Does elevated CO2 cause human malnutrition? A new understanding from small and slow CO2 change across generations in rice grain quality

Elsevier, Environmental and Experimental Botany, Volume 208, April 2023, 105236
Yang K., Huang Y., Lv C., Yang J., Yu L., Hu Z. et al.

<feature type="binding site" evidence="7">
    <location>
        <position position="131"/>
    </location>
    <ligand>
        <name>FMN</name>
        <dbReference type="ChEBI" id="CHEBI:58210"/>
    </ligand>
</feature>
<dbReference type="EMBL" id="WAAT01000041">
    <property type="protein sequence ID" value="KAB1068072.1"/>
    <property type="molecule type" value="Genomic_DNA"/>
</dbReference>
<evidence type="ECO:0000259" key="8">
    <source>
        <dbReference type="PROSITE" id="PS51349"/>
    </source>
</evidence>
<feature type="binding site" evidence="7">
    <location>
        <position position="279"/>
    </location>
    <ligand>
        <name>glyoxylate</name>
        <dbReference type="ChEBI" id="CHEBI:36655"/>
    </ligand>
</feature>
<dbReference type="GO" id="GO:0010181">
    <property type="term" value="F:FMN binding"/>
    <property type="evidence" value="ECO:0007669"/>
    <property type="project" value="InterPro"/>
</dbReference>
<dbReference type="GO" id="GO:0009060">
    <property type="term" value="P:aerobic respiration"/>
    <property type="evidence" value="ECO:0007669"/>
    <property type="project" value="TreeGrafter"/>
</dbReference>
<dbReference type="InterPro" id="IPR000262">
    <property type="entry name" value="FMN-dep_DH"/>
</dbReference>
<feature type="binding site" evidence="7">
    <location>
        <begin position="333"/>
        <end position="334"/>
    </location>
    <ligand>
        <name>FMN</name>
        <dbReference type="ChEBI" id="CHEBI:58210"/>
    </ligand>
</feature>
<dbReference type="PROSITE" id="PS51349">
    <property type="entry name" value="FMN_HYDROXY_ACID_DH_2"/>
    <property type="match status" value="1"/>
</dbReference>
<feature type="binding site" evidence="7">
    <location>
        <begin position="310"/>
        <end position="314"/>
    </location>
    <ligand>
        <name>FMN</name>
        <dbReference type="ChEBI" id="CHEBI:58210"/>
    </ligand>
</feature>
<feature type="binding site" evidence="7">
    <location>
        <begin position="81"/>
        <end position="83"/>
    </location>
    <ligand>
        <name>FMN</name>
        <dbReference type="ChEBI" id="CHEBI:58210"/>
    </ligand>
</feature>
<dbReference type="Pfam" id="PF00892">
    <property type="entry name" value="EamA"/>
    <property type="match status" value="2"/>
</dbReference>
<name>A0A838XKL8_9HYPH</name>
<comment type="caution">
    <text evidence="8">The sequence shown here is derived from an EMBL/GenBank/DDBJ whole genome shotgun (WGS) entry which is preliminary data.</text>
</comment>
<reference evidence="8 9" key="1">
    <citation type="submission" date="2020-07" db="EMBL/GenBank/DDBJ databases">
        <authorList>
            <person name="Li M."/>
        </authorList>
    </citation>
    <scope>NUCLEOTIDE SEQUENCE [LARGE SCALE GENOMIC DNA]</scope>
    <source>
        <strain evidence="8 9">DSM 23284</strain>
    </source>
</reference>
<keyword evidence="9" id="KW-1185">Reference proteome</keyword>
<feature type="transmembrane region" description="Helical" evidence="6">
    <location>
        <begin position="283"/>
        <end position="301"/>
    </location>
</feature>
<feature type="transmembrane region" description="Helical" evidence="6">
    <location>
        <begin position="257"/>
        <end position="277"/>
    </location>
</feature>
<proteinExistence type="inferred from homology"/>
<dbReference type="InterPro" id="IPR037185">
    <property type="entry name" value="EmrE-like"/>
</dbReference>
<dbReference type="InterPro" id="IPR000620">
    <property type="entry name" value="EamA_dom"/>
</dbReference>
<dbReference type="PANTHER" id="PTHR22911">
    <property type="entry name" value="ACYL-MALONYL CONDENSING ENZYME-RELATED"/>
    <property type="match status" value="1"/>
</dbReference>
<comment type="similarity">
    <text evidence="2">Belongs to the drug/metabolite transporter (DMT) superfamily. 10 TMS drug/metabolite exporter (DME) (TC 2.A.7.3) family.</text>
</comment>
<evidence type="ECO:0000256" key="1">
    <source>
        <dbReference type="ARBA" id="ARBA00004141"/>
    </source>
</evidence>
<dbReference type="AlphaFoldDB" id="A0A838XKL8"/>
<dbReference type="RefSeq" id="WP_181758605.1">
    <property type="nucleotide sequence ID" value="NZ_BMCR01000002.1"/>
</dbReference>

Crop's grain quality at elevated CO2 (e[CO2]) within-generation have well received attention, while the long-term response to e[CO2] over multiple generations, especially in gradual e[CO2], is not known. Grain quality was tested in japonica rice grown in open-top chambers after one generation (F1) under abrupt e[CO2] and after five generations (F5) under gradual e[CO2] and abrupt e[CO2]. Abrupt e[CO2] in F1 was ambient CO2 (a[CO2])+ 200 μmol mol−1 in 2020; gradual e[CO2] in F5 was a step of a[CO2]+ 40 μmol mol−1 per year until a[CO2]+ 200 μmol mol−1 from 2016 to 2020; abrupt e[CO2] in F5 maintained a[CO2]+ 200 μmol mol−1 from 2016 to 2020. Results showed that the response to abrupt e[CO2] in F1 was consistent with previous consensus with generally negative effects on grain quality, such as decreased protein, nitrogen, and amino acids as well as unchanged starch concentrations. In contrast, gradual e[CO2] in F5 did not affect these traits with only reduction in starch, while abrupt e[CO2] in F5 alleviated the deterioration of grain quality related with nitrogen. The current study suggests that multigenerational exposure to gradual e[CO2], actual case for crops in future climate, did not threaten human nutrition, but the amount of calories supplied by starch could be insufficient. This promotes a new understanding of the CO2 effect from small and slow CO2 increase across generations, closer to what happens in the natural word.